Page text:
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Six college-themed TV shows you should watch

Updated: Mar 9, 2022

College in the media is not a new thing. We’ve seen all sorts of shows and movies in college settings since the beginning of film. However, most of these works include common college stereotypes such as partying, alcohol, and Greek Life. While that is indeed part of what society considers college, it is nowhere near as prevalent as shown in the media.

So, in an effort to throw out some of those stereotypes, I’d like to present to you six college-themed TV shows that focus on other things, such as classes, relationships, and monster killing.

1. Undeclared

The half-hour comedy was Judd Apatow’s follow-up to an earlier television series he worked on, Freaks and Geeks, which also lasted for one season. Undeclared centers on a group of college freshmen at the fictional University of Northeastern California. Although a comedy, this show generally strays away from common college stereotypes, and instead replacing clichés of campus life (nonstop partying) with more realistic concerns (such as the freshman 15).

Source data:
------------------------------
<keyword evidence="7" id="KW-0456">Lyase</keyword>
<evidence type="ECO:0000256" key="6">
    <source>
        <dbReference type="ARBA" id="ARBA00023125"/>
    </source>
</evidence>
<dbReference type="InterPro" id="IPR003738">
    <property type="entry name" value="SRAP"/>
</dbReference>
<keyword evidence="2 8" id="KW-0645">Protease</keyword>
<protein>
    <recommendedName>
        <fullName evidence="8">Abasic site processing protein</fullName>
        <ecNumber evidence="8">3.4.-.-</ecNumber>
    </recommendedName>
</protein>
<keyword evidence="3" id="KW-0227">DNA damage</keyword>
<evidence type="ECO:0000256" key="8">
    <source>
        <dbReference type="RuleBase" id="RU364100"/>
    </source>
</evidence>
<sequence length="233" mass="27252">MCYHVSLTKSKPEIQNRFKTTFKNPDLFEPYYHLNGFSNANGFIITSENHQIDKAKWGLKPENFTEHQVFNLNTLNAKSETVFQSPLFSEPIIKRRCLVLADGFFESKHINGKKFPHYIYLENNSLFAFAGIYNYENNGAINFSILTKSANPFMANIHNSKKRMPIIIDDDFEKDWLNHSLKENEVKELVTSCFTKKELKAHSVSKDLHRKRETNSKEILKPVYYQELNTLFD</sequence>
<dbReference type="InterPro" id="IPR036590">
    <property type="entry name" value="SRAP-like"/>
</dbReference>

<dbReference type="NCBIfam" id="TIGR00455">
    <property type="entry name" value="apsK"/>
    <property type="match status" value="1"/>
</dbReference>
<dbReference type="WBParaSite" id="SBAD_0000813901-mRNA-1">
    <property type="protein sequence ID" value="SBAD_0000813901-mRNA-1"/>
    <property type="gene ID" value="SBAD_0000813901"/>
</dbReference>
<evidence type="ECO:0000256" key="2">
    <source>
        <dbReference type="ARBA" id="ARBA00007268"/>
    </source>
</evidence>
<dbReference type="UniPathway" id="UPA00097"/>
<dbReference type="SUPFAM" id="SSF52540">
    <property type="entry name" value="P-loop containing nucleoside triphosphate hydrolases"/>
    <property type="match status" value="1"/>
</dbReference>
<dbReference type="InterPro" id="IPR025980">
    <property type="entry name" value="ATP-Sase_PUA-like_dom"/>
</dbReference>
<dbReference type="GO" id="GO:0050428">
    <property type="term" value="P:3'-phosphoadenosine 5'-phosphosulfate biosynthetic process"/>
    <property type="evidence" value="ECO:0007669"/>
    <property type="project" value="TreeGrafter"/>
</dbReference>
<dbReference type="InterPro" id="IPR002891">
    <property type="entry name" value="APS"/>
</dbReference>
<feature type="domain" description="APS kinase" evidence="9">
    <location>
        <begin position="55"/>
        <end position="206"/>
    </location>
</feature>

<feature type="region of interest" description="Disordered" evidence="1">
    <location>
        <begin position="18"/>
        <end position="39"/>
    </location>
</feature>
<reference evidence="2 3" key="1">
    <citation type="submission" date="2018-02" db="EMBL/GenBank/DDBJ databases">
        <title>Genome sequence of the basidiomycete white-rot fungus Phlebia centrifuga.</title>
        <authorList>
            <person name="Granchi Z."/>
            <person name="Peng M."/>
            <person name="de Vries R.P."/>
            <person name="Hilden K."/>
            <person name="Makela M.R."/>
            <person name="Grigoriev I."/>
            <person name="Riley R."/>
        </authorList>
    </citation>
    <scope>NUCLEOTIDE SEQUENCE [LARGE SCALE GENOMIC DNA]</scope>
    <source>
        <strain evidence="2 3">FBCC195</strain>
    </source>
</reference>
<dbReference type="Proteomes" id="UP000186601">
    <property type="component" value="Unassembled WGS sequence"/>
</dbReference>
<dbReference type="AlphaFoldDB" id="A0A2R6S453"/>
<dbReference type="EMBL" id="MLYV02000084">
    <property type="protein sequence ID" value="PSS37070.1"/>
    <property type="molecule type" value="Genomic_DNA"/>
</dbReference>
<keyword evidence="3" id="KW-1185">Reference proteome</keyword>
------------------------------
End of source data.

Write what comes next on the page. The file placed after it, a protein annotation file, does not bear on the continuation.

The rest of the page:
2. Veronica Mars

The series is set in the fictional town of Neptune, California, and stars Kristen Bell as the title character, a student who progresses from high school to college while moonlighting as a private investigator under the tutelage of her detective father. In each episode, Veronica solves a different stand-alone case while working to solve a more complex mystery.

The show is an instant cult classic, and was Kristen Bell’s ticket to fame, as well as the first crush of many boys growing up. The show is almost like “Clueless” meets “Buffy the Vampire Slayer”, and is quite fun to watch. A new Kickstarter project was started to fund a feature length film that the original actors have agreed to, so now is the perfect time to watch through the show.

3. Community